An indoor moon and Mediaeval Cathedral looking like the best roller coaster in the world.

#32 theoldmortuary ponders

I have a fascination for empty staircases, this one caught my eye, not particularly because it was empty on this occasion but because some tiny reflected lights appeared to be moving up the stairs. Like small invisible creatures climbing the stairs with hand torches.

Empty staircases often tell a story, this quietly grubby staircase resonated with Dance Music most recently as the unused back staircase of a fabulously glamorous night club housed in a building that has been a pleasure dome since the 1930’s

I love everything about it apart from the smell of old wee. But my imagination of the historic encounters that would have occured on this staircase just a few steps from the dancefloor give it a mingled,musky, secretive vestigia that spans almost a century of pleasure.

Not so these steps to a now unpermitted destination.

Which are the exact opposite of the steps below.

So many permutations of places and directions for the mind to travel. This particular photo is a real life encounter with a scene from one of my recurring dreams. A fine place to end a blog. I have stuff that needs to be done upstairs.

Pandemic Pondering #42

I’m not normally a lover of alliterative phrases linked to days of the week or names of the month, although I do quite like cleverer, less trite, alliteration. Today though #ThrowbackThursday, works for me, as the glasses featured are very retro.

Today the weather in Cornwall is strange. It’s been windy and stormy overnight and the heavy rain of the early morning, interspersed with bright glorious sunshine, was at one point replaced by icy hail. I realise that this scenario is just local to us and it set me thinking.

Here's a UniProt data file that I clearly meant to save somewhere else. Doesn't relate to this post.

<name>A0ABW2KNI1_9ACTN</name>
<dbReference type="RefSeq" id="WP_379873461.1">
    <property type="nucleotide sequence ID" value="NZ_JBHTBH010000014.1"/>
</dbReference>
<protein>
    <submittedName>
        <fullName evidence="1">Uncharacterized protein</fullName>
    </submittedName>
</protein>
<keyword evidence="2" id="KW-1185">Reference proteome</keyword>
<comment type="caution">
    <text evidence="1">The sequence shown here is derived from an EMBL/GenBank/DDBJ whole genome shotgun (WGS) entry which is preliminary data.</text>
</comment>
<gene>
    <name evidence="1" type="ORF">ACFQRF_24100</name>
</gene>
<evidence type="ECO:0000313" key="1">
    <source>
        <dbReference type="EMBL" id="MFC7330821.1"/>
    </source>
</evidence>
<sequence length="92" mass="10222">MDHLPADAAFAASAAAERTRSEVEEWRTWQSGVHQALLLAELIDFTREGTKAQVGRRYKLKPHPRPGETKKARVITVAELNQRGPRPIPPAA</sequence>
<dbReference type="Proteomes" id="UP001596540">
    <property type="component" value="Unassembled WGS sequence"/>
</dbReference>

It is said about Covid- 19, Coronovirus that we are all in the same boat in the storm.

But we are not all in the same boat , we are not even all in the same storm.

We all share a storm in common, but we also all have our own storms and boats that determine how we cope with the shared storm.

In common with many, we are cooking a lot more, remembering dreams more vividly and are craving coffee and curiously bright colours.

Which brings me to the point of this pondering. I got caught in the Hail storm this morning whilst walking the dogs, it’s not what I expected in late April, but I also didn’t expect a sharp bright shaft of sunlight to give me such pleasure this morning.

We’ve been using some 1960’s or 70’s glasses to brighten up our water drinking during the lock-down. They were a gift from our friend Steph who gave them to us as a keepsake from her parents house.

They go in the dishwasher just like any other glasses. When I got in from the hailstone walk, sunlight was pouring through the window and then onto these freshly clean glasses. The Abstract patterns that illustrate this blog were created on the work surface for about five minutes between showers and absolutely illustrate why a slightly quixotic decision was a good one.

We are not all in the same boat

Or even the exact same storm

Surprising things will happen

Sometimes fresh out of the dishwasher.

What becomes of a careless Seagull? Not exactly Mardi Gras.

Obviously theoldmortuary has some history with the deceased. Today is Mardi Gras in many countries and I was trawling my photo files for masks as you do, and these popped up. I can think of no time when it would be appropriate to share these images of forgotten Seagulls extracted from our chimney, but they do have a feel of Mardi Gras. So today they are getting their moment in the spotlight.

I posed them on decaying flowers and in bright shafts of sunlight to enhance the feel.